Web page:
Drug overdose (caffeine, amphetamines, or other stimulants)
Lack of sleep
Drug side effect (such as from diuretics, corticosteroids, or estrogens)
Exercise (twitching is seen after exercise)
Lack of nutrients in the diet (deficiency)
Medical conditions that cause metabolic disorders, including low potassium, and kidney disease/uremia
Twitches not caused by disease or disorders (benign twitches), often affecting the eyelids, calf, or thumb. These twitches are normal and quite common, and are often triggered by stress or anxiety. These twitches can come and go, and usually do not last for more than a few days.
Nervous system conditions that can cause muscle twitching include:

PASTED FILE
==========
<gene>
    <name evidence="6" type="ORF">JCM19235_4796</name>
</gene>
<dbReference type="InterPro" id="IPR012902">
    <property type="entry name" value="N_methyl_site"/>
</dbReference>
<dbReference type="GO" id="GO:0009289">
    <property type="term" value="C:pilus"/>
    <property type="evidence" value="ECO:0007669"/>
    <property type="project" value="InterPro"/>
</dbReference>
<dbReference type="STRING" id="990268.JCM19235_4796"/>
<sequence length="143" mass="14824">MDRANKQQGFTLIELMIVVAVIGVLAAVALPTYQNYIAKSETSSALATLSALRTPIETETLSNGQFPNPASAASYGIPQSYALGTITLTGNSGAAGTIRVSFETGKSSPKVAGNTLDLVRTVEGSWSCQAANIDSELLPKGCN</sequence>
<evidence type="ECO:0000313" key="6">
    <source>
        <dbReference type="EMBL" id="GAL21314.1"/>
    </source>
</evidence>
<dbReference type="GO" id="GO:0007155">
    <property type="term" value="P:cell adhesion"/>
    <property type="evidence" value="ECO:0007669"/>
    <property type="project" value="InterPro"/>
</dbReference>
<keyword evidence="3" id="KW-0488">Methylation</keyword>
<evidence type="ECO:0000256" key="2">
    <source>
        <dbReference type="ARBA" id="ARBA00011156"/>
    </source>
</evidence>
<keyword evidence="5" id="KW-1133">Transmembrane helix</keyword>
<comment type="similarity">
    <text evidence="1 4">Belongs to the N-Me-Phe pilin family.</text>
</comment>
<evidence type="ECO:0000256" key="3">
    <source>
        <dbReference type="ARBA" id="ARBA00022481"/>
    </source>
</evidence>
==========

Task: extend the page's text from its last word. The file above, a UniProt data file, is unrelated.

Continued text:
Griggs RC, Jozefowicz RF, Aminoff MJ. Approach to the patient with neurologic disease. In: Goldman L, Schafer AI, eds. Goldman's Cecil Medicine. 24th ed. Philadelphia, PA: Saunders Elsevier; 2011:chap 403.
Joseph V. Campellone, M.D., Division of Neurology, Cooper University Hospital, Camden, NJ. Review provided by VeriMed Healthcare Network. Also reviewed by David Zieve, MD, MHA, Isla Ogilvie, PhD, and the A.D.A.M. Editorial team.